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What I have learnt about E-Learning by Mind Map: What I have learnt about E-Learning
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What I have learnt about E-Learning

Programs

Scratch

Goanimate

CoverItLive

Mindmeister

Artpad

Pageflakes

Wetpaint

imovie

Garage Band

Audacity

The Shell Party

Inspiration / Kidspiration

Animoto

Glogster

Vuvox

Digied

Toondo

Imaginationcubed

Photostory

LAMS

Interactive White Boards (IWBs)

Classroom Uses

Lesson Activities, All KLAs

Classroom Organisation, News Groups, Reading groups, Maths Groups, Spelling lists, Table points

Other Uses

Excursions, Great Barrier Reef, NASA Headquarters

Connected Classrooms Program, Inter-School Debates, Helps students to become involved in community events and introduces them to peers outside of their own school., Students can learn about what students are doing in other schools, Teachers can more easily talk to colleagues and swap teaching ideas

Expert Speakers, Students can hear from experts who live on the other side of the world., Can be more time efficient and cheaper for parents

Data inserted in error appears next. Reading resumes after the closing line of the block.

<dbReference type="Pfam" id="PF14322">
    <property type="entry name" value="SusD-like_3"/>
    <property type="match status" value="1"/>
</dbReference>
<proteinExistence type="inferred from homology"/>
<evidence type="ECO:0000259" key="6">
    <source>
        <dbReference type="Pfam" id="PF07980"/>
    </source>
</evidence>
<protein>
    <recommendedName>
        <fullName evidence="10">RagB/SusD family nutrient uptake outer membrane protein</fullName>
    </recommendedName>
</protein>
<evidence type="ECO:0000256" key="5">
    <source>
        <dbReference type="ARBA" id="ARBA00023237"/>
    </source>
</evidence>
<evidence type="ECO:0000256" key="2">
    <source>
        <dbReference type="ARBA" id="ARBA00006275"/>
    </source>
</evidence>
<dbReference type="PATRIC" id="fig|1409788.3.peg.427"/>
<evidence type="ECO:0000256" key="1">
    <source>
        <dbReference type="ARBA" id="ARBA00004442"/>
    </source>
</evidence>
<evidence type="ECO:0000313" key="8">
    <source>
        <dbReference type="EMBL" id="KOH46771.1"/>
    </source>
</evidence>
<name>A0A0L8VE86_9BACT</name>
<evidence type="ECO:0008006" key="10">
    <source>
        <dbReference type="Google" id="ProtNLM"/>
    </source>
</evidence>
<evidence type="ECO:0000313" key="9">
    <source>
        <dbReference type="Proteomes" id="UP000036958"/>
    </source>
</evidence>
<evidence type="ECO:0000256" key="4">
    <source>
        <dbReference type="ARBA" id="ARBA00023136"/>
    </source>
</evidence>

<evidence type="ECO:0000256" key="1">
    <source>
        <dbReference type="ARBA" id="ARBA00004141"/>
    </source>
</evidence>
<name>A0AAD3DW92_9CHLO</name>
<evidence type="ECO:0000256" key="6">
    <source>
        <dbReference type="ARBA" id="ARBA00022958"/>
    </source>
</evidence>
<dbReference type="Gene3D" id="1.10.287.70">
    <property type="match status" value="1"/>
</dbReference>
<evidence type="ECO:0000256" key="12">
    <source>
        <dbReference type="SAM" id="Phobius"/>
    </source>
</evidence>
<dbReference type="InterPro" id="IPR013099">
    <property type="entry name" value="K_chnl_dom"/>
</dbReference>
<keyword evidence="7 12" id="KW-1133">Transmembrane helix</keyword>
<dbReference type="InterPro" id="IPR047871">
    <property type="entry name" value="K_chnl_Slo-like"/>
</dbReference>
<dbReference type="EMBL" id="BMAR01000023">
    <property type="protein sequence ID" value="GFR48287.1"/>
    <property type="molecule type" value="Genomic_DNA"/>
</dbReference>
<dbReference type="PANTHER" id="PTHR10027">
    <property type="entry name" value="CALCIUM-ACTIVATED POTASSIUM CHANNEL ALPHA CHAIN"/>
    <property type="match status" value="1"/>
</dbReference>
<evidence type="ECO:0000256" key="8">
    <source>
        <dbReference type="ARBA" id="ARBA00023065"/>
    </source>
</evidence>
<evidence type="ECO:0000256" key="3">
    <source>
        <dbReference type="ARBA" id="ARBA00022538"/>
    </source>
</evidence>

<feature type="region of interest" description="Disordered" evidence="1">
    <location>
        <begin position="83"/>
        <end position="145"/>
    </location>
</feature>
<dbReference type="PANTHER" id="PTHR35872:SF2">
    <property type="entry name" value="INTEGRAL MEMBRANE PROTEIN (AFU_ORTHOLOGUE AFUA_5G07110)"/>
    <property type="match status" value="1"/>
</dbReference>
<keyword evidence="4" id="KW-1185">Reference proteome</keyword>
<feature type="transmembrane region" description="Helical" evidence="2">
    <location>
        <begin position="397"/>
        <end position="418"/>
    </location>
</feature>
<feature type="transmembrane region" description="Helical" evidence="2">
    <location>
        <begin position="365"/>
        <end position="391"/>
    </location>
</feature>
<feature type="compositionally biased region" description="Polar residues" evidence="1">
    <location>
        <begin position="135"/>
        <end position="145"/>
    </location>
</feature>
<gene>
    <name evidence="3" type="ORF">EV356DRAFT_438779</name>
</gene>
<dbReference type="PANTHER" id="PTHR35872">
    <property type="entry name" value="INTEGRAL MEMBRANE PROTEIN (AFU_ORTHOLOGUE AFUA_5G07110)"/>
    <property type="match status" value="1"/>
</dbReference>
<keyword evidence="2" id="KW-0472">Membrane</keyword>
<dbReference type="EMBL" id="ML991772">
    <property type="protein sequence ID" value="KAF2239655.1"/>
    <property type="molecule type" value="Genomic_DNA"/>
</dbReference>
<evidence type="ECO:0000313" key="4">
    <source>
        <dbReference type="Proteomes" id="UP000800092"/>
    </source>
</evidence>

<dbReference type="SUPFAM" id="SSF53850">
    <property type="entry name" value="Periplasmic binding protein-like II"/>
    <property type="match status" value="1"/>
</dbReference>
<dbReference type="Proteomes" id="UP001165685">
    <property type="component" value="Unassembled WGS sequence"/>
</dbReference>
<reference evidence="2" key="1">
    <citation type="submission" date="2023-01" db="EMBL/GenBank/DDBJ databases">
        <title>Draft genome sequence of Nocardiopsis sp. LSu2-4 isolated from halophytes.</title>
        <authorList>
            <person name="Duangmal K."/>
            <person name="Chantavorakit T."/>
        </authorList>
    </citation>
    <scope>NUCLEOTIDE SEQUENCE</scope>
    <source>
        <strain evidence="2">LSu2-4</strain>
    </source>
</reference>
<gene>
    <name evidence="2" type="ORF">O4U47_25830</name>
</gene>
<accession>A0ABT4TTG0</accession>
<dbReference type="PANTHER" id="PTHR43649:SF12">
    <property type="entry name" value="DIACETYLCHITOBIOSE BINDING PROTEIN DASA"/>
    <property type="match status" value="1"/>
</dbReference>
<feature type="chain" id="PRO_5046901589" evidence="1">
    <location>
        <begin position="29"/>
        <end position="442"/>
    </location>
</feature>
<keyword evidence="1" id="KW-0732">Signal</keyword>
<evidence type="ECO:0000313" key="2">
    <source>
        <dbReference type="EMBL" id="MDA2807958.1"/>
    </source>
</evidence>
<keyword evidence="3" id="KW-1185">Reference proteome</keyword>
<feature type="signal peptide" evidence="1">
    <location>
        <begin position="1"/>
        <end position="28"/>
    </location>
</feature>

IWB Benefits

Enhances teaching rather than replaces teaching

Quick easy transition from lesson to lesson, ‘There is less interruption in transition from lesson to lesson’ (Kearney & Schuck, 2008. p.11)

Bring rich 'out-of-classroom' context into student lessons

Bring current topics into the classroom

Communication with other schools and teachers

Ease of organisation - no more lugging around books and resources

Resources only limited by imagination

Can save all work for assessment, and re-use purposes

Share lesson with teachers

IWB limitations

Not much allowance for student ownership

Open-ended, complex tasks requiring problem-solving and the construction of valuable products using real-world skills are limited (Kearney & Schuck, 2008).

Understanding Constructionism

What is it?

Han and Bhattacharya (2001) state that constructionism is ‘both a theory of learning and a strategy for education’ and asserts that knowledge is not simply transmitted from teacher to student, but actively constructed in the mind of the learner. Learners don’t get ideas; they create ideas. Moreover, constructionism suggests that new ideas are most likely to be created when learners are actively engaged in building some type of external artefact that they can reflect upon and share with other.

Difference between Constructionism and Constructivism

Papert (1993, p. 3) differentiated between constructivism and constructionism: “The word with the v expresses the theory that knowledge is built by the learner, not supplied by the teacher. The word with the n expresses the further idea that happens especially felicitously when the learner is engaged in the construction of something external or at least sharable”.

How to achieve knowledge through Constructionism

1. Choose a topic 2. Describe audience 3. Create artefact 4. Pilot artefact (test) 5. Gain feedback 6. Reflect 7. Modify artefact (Han & Bhattacharya, 2001)

Benefits